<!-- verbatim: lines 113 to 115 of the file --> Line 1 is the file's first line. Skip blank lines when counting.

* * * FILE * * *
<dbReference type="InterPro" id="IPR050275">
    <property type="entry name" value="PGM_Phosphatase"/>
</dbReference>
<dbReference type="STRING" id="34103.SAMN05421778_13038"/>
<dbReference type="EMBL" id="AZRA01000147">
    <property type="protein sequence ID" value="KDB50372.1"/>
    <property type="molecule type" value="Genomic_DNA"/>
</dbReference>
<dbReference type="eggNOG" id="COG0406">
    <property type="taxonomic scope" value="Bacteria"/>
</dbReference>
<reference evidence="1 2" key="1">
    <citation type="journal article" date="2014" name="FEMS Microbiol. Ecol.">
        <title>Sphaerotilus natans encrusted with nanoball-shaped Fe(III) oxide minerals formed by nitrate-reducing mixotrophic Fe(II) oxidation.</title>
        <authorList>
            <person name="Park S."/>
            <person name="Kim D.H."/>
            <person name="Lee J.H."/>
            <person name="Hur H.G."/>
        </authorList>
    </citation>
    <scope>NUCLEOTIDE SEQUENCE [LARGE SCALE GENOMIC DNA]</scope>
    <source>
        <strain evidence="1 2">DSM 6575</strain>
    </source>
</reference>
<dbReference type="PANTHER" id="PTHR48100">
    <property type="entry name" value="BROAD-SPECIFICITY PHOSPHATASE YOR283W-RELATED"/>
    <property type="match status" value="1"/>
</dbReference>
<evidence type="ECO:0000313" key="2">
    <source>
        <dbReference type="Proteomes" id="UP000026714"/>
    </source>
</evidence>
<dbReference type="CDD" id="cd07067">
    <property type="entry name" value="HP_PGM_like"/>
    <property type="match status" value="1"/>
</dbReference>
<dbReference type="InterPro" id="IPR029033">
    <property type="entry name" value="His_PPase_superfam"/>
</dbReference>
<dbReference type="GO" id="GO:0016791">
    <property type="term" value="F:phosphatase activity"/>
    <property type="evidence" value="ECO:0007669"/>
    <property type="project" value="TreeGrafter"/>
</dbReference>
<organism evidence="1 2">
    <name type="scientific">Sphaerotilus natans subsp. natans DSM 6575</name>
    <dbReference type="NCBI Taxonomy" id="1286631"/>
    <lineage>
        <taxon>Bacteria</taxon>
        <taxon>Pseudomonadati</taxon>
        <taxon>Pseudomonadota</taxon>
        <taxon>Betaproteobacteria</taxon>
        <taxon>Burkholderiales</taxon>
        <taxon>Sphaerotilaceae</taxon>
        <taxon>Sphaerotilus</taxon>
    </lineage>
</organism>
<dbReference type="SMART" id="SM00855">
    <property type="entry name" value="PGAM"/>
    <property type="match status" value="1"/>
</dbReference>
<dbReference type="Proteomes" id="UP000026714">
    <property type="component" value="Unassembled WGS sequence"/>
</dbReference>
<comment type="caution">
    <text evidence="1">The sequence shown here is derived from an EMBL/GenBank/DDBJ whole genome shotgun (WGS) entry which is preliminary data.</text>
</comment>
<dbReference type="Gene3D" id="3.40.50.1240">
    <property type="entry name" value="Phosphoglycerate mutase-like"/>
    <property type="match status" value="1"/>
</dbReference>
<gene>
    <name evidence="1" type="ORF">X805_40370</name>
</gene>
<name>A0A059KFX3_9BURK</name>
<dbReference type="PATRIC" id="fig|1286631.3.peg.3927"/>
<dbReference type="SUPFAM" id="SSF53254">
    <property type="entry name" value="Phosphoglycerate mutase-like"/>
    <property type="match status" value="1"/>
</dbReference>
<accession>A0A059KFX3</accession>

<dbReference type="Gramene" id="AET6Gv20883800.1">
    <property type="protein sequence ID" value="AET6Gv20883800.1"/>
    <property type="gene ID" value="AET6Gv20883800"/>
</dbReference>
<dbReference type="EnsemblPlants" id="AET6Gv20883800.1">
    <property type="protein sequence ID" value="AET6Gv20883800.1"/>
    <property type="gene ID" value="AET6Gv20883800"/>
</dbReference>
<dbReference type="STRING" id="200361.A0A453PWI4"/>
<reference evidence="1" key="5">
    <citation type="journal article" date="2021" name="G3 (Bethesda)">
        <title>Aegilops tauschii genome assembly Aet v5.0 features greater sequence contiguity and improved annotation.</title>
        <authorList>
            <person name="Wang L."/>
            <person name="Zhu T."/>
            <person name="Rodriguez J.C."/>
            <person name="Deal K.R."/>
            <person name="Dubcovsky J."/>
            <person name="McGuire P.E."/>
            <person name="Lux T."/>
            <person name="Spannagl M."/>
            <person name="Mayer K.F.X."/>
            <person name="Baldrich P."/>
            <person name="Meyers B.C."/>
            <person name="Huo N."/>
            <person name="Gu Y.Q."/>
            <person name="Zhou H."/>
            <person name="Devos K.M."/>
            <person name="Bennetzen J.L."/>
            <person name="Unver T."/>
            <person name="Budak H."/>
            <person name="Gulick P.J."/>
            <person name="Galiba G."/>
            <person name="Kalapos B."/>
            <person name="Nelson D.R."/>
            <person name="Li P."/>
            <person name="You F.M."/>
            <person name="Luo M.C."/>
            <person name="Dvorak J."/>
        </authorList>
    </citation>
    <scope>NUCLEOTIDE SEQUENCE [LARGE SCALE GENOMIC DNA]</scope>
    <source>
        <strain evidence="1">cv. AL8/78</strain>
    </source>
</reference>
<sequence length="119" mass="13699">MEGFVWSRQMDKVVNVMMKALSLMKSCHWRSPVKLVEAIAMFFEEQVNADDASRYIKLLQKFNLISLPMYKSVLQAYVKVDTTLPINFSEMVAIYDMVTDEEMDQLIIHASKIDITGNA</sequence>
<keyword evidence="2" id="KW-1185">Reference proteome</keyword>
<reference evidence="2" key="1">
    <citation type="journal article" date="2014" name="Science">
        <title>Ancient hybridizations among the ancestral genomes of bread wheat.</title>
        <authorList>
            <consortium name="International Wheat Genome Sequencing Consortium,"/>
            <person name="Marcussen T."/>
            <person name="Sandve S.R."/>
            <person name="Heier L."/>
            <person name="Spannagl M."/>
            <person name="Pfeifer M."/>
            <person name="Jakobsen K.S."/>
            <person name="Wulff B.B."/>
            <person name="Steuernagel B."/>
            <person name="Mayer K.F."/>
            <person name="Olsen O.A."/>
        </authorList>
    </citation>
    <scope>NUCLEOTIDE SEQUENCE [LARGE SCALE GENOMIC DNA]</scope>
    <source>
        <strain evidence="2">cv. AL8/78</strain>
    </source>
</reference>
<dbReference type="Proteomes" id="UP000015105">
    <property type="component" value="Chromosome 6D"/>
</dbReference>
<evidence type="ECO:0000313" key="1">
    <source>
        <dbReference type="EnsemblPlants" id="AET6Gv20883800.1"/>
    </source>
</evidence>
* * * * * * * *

            <person name="Bennetzen J.L."/>
            <person name="Unver T."/>
            <person name="Budak H."/>